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Open Access Methodology article

The performance of the Congruence Among Distance Matrices (CADM) test in phylogenetic analysis

Véronique Campbell*, Pierre Legendre and François-Joseph Lapointe

Author affiliations

Département de Sciences biologiques, Université de Montréal, C.P. 6128, Succ. Centre-ville, Montréal, Québec, H3C 3J7, Canada

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Citation and License

BMC Evolutionary Biology 2011, 11:64  doi:10.1186/1471-2148-11-64

Published: 9 March 2011



CADM is a statistical test used to estimate the level of Congruence Among Distance Matrices. It has been shown in previous studies to have a correct rate of type I error and good power when applied to dissimilarity matrices and to ultrametric distance matrices. Contrary to most other tests of incongruence used in phylogenetic analysis, the null hypothesis of the CADM test assumes complete incongruence of the phylogenetic trees instead of congruence. In this study, we performed computer simulations to assess the type I error rate and power of the test. It was applied to additive distance matrices representing phylogenies and to genetic distance matrices obtained from nucleotide sequences of different lengths that were simulated on randomly generated trees of varying sizes, and under different evolutionary conditions.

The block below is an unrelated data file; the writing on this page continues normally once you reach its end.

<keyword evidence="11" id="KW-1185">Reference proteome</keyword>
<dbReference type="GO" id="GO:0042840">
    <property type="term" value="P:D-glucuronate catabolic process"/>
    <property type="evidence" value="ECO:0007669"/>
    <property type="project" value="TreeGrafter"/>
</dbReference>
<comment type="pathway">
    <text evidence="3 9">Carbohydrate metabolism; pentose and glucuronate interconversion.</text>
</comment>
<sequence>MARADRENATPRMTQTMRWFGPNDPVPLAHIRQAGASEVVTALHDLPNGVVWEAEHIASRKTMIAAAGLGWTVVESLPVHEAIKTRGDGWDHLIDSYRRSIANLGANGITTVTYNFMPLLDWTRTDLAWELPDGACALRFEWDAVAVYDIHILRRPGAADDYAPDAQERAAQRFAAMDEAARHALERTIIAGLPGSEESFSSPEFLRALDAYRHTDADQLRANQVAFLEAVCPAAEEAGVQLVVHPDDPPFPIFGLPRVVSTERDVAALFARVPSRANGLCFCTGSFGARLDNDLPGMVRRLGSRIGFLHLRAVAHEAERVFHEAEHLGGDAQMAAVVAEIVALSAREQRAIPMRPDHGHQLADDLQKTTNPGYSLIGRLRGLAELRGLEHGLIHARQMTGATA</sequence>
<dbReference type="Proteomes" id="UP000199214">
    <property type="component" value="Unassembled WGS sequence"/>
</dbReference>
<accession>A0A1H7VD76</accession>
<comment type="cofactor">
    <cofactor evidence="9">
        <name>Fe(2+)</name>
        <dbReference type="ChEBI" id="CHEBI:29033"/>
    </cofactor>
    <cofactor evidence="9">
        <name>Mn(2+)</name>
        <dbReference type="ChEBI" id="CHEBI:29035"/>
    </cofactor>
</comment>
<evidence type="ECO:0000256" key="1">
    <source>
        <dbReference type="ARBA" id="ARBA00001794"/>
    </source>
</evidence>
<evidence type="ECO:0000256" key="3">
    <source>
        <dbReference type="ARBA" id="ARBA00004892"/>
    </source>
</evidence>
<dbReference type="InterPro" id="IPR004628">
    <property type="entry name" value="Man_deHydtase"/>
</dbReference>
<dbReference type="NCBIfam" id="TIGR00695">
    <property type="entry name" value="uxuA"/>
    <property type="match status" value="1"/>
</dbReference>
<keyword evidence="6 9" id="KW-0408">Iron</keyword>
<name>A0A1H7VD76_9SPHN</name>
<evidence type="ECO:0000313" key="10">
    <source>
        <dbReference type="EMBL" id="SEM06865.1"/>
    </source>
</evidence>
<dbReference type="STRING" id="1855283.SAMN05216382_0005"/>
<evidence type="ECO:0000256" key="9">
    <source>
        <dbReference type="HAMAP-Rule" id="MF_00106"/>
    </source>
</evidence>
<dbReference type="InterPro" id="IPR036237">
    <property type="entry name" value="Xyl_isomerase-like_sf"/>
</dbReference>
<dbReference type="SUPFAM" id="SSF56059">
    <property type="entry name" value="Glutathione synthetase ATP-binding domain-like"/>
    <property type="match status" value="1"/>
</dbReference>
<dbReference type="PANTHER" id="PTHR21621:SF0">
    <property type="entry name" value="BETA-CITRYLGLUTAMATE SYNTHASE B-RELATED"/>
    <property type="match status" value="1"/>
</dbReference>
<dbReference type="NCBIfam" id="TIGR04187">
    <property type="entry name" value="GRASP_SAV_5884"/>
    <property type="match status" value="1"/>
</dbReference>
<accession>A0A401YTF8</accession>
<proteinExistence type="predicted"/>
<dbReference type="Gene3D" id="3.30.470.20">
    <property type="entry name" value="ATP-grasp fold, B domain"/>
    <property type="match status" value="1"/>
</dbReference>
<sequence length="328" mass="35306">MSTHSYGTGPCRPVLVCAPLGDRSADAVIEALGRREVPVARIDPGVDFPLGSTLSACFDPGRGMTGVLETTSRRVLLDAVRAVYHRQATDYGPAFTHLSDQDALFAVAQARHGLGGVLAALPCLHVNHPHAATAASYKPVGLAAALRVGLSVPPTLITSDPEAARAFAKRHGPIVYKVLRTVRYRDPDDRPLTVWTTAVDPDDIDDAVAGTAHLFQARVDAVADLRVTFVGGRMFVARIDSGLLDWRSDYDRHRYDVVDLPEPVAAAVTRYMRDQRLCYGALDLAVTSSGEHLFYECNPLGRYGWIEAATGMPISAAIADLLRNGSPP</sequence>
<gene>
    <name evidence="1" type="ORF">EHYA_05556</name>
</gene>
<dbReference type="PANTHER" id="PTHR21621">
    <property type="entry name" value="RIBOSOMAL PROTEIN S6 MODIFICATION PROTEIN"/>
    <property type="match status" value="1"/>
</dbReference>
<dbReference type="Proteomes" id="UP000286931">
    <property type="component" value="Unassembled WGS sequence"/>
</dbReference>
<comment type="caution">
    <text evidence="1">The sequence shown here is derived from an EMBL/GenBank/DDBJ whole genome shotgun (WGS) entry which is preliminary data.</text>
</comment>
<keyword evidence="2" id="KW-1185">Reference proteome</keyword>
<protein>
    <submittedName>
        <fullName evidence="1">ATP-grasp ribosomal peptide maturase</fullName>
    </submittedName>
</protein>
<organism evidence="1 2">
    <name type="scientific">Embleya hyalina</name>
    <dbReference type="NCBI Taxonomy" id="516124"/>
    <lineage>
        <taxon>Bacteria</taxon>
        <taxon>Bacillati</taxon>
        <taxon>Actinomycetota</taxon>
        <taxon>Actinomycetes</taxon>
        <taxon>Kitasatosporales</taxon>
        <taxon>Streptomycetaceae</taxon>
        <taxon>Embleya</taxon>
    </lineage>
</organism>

Our results showed that the test has an accurate type I error rate and good power. As expected, power increased with the number of objects (i.e., taxa), the number of partially or completely congruent matrices and the level of congruence among distance matrices.


Based on our results, we suggest that CADM is an excellent candidate to test for congruence and, when present, to estimate its level in phylogenomic studies where numerous genes are analysed simultaneously.